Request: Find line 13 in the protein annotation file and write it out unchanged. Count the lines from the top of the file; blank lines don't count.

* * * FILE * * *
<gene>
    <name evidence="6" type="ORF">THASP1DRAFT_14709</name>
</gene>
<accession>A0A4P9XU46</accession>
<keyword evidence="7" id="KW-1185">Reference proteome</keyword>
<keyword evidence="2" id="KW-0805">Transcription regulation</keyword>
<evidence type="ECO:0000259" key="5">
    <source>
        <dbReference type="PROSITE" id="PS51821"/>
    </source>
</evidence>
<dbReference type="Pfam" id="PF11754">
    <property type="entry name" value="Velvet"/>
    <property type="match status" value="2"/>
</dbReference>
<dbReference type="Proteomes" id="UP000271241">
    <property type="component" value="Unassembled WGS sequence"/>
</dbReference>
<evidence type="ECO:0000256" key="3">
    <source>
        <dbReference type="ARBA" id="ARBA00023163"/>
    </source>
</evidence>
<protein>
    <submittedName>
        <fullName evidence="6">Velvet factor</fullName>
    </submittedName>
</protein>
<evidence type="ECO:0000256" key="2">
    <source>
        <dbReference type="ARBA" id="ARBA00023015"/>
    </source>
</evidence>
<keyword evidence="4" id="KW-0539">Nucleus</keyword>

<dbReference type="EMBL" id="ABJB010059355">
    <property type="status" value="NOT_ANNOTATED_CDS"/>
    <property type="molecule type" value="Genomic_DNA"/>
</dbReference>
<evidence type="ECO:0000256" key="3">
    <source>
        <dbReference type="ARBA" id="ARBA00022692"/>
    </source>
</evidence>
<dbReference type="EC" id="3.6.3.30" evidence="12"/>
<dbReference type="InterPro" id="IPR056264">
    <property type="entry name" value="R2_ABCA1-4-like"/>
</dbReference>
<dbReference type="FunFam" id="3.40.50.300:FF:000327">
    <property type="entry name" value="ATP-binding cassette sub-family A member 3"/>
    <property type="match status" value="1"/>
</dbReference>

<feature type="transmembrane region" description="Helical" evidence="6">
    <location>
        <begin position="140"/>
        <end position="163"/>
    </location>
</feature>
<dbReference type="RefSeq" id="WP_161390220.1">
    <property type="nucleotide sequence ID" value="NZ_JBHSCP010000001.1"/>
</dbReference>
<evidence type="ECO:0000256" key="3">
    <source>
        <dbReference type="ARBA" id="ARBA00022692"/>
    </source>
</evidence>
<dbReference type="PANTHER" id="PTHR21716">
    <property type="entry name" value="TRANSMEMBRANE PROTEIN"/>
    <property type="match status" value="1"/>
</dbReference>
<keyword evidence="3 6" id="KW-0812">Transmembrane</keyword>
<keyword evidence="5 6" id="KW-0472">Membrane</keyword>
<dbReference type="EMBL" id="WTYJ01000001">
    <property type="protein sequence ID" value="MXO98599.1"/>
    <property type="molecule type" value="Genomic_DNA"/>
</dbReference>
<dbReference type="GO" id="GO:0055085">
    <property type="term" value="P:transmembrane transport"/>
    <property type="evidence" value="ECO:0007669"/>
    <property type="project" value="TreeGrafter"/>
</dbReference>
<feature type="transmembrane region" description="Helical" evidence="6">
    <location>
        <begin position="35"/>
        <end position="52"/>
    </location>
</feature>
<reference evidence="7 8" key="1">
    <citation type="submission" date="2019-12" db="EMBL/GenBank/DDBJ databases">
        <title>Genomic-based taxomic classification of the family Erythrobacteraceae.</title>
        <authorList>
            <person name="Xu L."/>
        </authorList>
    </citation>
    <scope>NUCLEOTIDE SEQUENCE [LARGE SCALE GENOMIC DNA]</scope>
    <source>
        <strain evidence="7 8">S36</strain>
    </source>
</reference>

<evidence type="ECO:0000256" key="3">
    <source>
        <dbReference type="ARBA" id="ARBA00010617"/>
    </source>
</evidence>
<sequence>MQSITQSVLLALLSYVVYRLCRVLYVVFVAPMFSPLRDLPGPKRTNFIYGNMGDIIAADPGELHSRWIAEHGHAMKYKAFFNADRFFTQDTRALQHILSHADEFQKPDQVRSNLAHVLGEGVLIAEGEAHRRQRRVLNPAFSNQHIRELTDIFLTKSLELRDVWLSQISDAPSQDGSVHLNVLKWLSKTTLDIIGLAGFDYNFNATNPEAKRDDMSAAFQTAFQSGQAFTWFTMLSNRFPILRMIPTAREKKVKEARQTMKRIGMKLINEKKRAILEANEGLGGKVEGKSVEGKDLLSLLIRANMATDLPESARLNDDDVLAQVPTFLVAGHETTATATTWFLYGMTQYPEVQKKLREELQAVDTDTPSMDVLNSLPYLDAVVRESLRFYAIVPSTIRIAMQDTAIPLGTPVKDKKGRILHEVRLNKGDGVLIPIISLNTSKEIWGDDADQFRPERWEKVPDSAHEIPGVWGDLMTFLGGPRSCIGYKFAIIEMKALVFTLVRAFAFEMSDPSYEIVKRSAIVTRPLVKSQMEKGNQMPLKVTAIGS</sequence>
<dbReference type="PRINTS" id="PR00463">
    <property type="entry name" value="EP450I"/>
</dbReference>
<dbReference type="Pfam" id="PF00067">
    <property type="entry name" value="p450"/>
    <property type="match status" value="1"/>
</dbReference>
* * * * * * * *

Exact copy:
    <property type="entry name" value="Velvet"/>